Seth Mosley: Producer with a Podcast

All music producers record artists, but Grammy, SESAC, Billboard and Dove Award-winning producer/songwriter Seth Mosley doesn't stop there. He also records engineers, songwriters, label execs, fellow producers and plenty of others, all for his podcast, The Full Circle Music Show. Pros like Reid Shippen (Death Cab For Cutie; Kenny Chesney), Neal Avron (Sara Bareilles; Fall Out Boy) and others have stopped by the show to share their insights and tales from decades in the industry. There’s something to be learned from each of them, and during each episode, it becomes apparent that despite his own successes, Mosley is learning, too.
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Seth Mosley

All music producers record artists, but Grammy, SESAC, Billboard and Dove Award-winning producer/songwriter Seth Mosley doesn't stop there. He also records engineers, songwriters, label execs, fellow producers and plenty of others, all for his podcast, The Full Circle Music Show. Pros like Reid Shippen (Death Cab For Cutie; Kenny Chesney), Neal Avron (Sara Bareilles; Fall Out Boy) and others have stopped by the show to share their insights and tales from decades in the industry. There’s something to be learned from each of them, and during each episode, it becomes apparent that despite his own successes, Mosley is learning, too. 

“My goal for every single show is to learn something I didn’t know when I woke up that day,” he says. “If you are always learning, you are always growing. Unfortunately, the opposite is true also—when you stop learning, that’s when you start dying, and your work starts getting stale.”

Feeding that need to learn led to creating the show in the first place. “The podcast came out of me being a podcast junkie, and really more just of a ‘story’ junkie,” he says. “I love to hear the back-story behind why people do what they do—specifically successful people, and even more specifically, successful people in the music biz. How do they think? What are their habits? Why do they make the decisions they make? This is as much of a selfish reason for me to simply learn and soak up their immense experience and wisdom, and I figured, if it’s that valuable to me, I’m sure it would be valuable to others. So that’s simply it. It’s a way for us to add value to the music biz and to shine a light on the stories of its leaders.”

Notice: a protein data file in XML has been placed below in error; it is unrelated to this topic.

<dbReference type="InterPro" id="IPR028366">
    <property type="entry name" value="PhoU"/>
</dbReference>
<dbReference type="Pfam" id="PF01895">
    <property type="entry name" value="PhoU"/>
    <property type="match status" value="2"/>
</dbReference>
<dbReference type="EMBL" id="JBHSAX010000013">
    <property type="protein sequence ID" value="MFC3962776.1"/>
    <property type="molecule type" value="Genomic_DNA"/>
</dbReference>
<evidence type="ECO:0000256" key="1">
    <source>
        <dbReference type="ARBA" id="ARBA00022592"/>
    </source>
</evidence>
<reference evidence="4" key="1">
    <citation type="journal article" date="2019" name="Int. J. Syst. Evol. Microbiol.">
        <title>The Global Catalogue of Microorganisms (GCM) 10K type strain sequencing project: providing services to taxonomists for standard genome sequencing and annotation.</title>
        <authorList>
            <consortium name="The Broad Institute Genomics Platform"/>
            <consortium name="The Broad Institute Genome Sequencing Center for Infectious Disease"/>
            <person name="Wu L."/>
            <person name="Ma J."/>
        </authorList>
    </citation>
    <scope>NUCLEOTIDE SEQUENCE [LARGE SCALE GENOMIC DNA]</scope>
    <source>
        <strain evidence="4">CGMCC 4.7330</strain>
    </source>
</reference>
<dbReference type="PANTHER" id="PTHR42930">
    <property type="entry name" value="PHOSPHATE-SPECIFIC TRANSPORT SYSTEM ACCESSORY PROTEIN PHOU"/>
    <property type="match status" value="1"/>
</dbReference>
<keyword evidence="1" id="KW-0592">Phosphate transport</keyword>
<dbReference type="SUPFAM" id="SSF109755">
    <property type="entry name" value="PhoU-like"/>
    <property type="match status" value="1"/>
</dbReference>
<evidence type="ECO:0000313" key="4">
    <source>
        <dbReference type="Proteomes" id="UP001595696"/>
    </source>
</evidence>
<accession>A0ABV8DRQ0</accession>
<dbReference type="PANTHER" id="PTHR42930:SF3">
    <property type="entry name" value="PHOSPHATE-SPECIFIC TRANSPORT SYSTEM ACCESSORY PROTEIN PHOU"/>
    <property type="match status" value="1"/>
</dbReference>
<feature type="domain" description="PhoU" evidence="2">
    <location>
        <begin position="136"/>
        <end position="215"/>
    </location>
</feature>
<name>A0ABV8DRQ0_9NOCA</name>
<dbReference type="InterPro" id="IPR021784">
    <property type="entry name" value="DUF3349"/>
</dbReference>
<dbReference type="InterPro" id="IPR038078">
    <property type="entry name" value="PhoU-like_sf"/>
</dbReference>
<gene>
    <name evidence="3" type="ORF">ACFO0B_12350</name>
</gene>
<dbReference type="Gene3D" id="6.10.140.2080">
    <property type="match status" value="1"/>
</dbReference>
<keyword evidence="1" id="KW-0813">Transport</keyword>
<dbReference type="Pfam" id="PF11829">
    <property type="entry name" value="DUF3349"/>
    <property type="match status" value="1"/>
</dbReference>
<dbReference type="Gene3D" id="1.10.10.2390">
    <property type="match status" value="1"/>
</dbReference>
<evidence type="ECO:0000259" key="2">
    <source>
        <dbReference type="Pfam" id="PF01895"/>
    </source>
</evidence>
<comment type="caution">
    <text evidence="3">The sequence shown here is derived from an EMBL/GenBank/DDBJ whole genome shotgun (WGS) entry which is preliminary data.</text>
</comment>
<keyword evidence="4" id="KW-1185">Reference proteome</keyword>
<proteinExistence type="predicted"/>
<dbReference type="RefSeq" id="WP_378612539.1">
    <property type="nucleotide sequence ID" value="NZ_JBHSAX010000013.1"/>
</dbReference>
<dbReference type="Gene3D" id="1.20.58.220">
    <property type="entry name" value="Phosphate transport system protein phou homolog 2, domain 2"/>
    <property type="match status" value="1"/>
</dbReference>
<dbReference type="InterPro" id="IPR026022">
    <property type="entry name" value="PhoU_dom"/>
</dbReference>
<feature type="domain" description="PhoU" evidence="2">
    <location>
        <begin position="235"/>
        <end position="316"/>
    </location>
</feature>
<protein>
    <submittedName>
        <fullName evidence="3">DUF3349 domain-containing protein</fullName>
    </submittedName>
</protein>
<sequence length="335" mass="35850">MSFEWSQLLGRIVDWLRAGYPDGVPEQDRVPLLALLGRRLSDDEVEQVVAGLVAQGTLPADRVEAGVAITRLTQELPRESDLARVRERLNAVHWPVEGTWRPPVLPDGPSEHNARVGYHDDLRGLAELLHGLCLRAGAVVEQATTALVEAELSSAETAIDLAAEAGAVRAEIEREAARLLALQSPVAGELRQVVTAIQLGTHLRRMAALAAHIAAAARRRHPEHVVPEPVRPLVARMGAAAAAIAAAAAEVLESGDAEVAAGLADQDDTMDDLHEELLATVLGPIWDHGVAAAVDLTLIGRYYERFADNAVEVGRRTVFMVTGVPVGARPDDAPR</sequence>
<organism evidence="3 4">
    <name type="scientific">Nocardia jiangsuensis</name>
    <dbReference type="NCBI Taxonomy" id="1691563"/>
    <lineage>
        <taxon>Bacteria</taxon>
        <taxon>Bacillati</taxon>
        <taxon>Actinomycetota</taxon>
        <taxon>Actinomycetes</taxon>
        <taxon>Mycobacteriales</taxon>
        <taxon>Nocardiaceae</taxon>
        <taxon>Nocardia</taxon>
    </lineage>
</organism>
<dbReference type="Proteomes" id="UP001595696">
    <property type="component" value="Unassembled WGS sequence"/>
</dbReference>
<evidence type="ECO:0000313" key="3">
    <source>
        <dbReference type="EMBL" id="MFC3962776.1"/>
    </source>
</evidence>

For Mosley, a key prerequisite for guests is that regardless of their roles in the music industry ecosystem, they have to be actively working and moving forward today; it’s not a place for victory lap recollections of a music business gone by—unless the moral is applicable to the present.

“One rule I live by is to not take advice from someone who isn’t where you want to be; take advice from people who are actually doing it, and succeeding,” says Mosley. “We interviewed Jeff Moseley, the president of Fair Trade Records, who is a 30-plus year industry veteran. It was like a master-class in music business, without paying for the college degree…. I think even if you are producer or songwriter or artist, there is always something you can take away from a conversation with someone like Jeff, who doesn’t do the job that you do. For instance, myself as a writer/producer, I feel like I know how to better serve labels after having that conversation with Jeff.”

While Mosley and many of his guests know their way around a studio control room, that level of gear would be overkill for a podcast. Equipment-wise, the show is simply recorded via a UAD Apollo Twin Interface to Avid Pro Tools 11 on an Apple Macbook Pro. Mosley and his guests chat into Shure SM58 microphones on stands, but it’s all kept fairly low-key to facilitate a loose, conversational style, with them opting for sitting on a couch versus an interview-table setup.

That more laid-back vibe has led to some intriguing moments—and sometimes rather personal ones as well, revealing the real people behind the names in the liner notes. “I think my most unexpected and favorite moment so far is at the very end of the Tim Lauer episode. He is an uber-talented producer/writer/player/arranger. In the end of the episode, he went off on a tangent about how he feels like he’s still trying to prove himself and really opened up in a moment of vulnerability that even though he is in the top 1 percent of the 1 percent of people doing this for a living, he still feels like a kid trying to prove himself.

“Things like that are always affirming, because being in a creative business, which is ultimately subjective, it’s hard to know if the work we are doing is really special, or are we just crazy? I think everyone should listen to that episode. It’s very affirming and human.”